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Contemporary Social Issues Explored in Exhibition of Dramatic Figurative Ceramics Opens September 24, 2013 at the Museum of Arts and Design

Twenty-Four International Artists Featured, Many for the First Time in the United States

Sergei Isupov, The Orchard (2012)

New York, NY (June 27, 2013)

The Museum of Arts and Design (MAD) will present Body & Soul: New International Ceramics, an exhibition featuring the work of 24 international ceramic artists addressing critical social and political issues through figurative sculpture. By way of clay, the figure becomes a catalyst for exploring the impact of contemporary pressures confronting societies today. Body & Soul will offer visitors a rare opportunity to experience a diverse range of ceramic artistry and expression. The exhibition will be on view at MAD September 17, 2013 – March 2, 2014.

In recent years, the human figure has experienced a renaissance among artists around the world. Body & Soul draws attention to the power of the figure to convey strong emotions and to the versatility of ceramics as a medium for artistic expression through works that address societal, political, and personal views. Themes explored in the exhibition include gun violence, bullying, rebellion, sexual abuse, anxiety, and identity. The exhibition will highlight several artists who will be shown in New York for the first time. Many of these artists came to clay as painters, draftsmen, or sculptors. Adopting the medium of clay, they create powerful, engaging, and provocative work each inspired by his or her own experience as a participant or observer of contemporary society and culture.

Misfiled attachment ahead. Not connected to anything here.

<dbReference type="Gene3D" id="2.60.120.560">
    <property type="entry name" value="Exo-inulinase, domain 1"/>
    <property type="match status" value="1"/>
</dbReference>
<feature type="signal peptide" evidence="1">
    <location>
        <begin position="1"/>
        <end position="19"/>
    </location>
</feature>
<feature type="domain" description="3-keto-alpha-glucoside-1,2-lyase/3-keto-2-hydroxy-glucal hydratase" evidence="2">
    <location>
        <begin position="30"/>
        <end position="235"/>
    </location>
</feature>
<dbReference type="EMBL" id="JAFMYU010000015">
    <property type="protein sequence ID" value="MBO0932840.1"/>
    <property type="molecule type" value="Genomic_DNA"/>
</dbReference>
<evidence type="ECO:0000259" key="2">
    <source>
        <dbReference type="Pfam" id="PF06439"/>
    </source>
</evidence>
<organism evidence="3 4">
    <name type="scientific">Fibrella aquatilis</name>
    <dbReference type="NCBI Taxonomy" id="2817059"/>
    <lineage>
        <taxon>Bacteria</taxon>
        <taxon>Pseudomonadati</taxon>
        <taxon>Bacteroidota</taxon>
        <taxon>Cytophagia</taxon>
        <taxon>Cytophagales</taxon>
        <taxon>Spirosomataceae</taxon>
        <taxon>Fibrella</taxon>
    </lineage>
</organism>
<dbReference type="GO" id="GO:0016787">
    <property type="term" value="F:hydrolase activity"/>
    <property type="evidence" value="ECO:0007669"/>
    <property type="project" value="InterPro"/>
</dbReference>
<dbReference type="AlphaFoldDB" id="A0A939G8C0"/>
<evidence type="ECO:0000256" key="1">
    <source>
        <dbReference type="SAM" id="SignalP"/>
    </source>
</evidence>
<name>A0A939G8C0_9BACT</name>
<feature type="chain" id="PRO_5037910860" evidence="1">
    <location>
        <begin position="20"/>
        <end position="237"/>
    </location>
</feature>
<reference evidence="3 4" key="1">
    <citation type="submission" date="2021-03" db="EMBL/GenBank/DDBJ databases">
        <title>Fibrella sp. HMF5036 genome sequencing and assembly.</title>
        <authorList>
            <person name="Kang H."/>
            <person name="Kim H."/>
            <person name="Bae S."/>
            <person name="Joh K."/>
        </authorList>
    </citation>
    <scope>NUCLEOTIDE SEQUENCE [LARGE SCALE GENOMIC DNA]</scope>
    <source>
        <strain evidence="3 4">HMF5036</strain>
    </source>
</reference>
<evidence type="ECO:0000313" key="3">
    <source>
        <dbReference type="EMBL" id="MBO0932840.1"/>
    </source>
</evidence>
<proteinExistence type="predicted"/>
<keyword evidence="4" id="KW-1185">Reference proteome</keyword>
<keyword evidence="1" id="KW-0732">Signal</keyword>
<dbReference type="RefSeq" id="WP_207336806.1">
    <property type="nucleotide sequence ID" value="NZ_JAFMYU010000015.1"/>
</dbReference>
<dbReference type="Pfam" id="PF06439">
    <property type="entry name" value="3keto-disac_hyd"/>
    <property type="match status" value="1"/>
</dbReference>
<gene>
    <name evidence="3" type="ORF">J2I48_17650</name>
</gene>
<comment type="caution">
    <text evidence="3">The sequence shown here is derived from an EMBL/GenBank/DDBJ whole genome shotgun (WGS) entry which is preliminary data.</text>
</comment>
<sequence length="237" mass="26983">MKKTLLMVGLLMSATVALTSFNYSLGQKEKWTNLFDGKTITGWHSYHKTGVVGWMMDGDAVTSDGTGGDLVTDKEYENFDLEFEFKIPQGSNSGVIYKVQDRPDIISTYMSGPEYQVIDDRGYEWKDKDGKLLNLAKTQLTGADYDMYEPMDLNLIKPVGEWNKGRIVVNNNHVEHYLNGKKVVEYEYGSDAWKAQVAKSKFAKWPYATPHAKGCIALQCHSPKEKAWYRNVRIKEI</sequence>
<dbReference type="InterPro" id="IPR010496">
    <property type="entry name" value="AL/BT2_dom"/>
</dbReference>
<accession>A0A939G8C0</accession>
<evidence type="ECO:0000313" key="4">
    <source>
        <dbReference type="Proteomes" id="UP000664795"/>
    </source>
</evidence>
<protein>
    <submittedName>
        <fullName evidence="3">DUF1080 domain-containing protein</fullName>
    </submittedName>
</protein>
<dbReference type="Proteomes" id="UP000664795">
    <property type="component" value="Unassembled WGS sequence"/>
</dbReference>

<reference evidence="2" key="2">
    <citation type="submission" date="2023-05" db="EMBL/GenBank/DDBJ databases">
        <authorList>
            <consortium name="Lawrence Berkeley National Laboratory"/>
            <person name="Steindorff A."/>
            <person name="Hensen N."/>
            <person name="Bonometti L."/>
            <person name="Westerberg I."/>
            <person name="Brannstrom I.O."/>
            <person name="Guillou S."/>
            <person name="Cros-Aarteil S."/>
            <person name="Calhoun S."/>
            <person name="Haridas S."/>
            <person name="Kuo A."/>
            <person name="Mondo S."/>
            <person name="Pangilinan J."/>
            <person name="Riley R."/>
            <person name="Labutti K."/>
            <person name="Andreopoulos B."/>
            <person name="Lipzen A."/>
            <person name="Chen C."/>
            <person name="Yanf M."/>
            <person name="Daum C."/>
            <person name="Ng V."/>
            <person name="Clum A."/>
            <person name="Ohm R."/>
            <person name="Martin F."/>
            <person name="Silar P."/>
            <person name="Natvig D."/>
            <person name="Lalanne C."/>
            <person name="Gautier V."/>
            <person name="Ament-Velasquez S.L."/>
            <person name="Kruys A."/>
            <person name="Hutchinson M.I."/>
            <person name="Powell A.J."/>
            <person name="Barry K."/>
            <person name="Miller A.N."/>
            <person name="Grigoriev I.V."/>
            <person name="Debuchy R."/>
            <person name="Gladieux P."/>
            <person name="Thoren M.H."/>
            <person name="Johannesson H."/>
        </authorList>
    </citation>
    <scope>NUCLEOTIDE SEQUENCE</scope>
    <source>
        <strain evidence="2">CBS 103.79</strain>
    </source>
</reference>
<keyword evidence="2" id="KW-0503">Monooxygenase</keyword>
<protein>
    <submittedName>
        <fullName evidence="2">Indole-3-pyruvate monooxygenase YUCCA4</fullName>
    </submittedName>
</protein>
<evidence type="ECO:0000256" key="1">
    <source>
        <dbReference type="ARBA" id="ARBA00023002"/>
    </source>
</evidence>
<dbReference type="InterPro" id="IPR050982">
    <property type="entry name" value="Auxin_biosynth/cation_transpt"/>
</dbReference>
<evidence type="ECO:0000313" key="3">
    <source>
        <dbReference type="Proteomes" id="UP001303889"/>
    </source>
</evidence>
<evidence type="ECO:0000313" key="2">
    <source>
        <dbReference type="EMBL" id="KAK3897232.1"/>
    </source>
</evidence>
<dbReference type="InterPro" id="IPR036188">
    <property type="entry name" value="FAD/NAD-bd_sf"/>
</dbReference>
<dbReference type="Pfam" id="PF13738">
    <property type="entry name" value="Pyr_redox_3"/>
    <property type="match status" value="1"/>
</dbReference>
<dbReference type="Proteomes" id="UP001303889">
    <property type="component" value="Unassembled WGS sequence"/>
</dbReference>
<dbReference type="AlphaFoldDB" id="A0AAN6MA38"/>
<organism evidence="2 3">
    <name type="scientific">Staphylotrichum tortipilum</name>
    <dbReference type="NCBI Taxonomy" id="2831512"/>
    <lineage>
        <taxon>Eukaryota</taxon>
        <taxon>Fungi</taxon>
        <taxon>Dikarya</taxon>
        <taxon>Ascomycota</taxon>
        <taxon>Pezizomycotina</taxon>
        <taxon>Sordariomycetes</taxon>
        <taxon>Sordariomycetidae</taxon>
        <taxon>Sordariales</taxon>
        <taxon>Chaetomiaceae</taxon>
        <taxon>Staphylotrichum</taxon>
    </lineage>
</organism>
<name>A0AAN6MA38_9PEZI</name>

“The artist with a social conscience who models in clay strives to capture an immediacy and a passion through tactile manipulation. With a focused purpose, he or she creates a specific message of historical or current concern, giving voice to a cause,” said Guest Curator Wendy Tarlow Kaplan. “Body & Soul underscores the ability of the human form to convey intense emotions, and we feel privileged to bring this important work together for the first time, and to address the human condition with raw power and pathos.”

Exhibition highlights include:

 ●  Mounir Fatmi, (Morocco, b. 1970; lives in FR), Forget, 2010, an installation of several ceramic skulls wearing hard hats comments on the fragility of both body and brain, and the hard demands of physical labor and work.

●  Teresa Gironés, (SP, b. 1941), Victima [Victim], 2012, a poignant representation of a woman unable to speak out against her abuser; the raw treatment of the clay expresses the anger of the incident.

●  Michel Gouèry, (FR, b. 1959) Riri, Fifi, 2006, a sardonic pair of seated female bodies with no distinguishable facial features: empty vessels without identity, encased in a restrictive armor, and rendered powerless.

●  Elsa Sahal, (FR, b. 1975) Pieds Noirs/Black Feet, 2010, depicts the memory of bias and hostility by the French people to French immigrants from North Africa.

●  Kim Simonsson (Finland, b. 1974) Untitled, 2013, and Carrie II, 2009, eerie, dramatic, and forceful depictions of children, contrasting innocence with a sense of impending violence.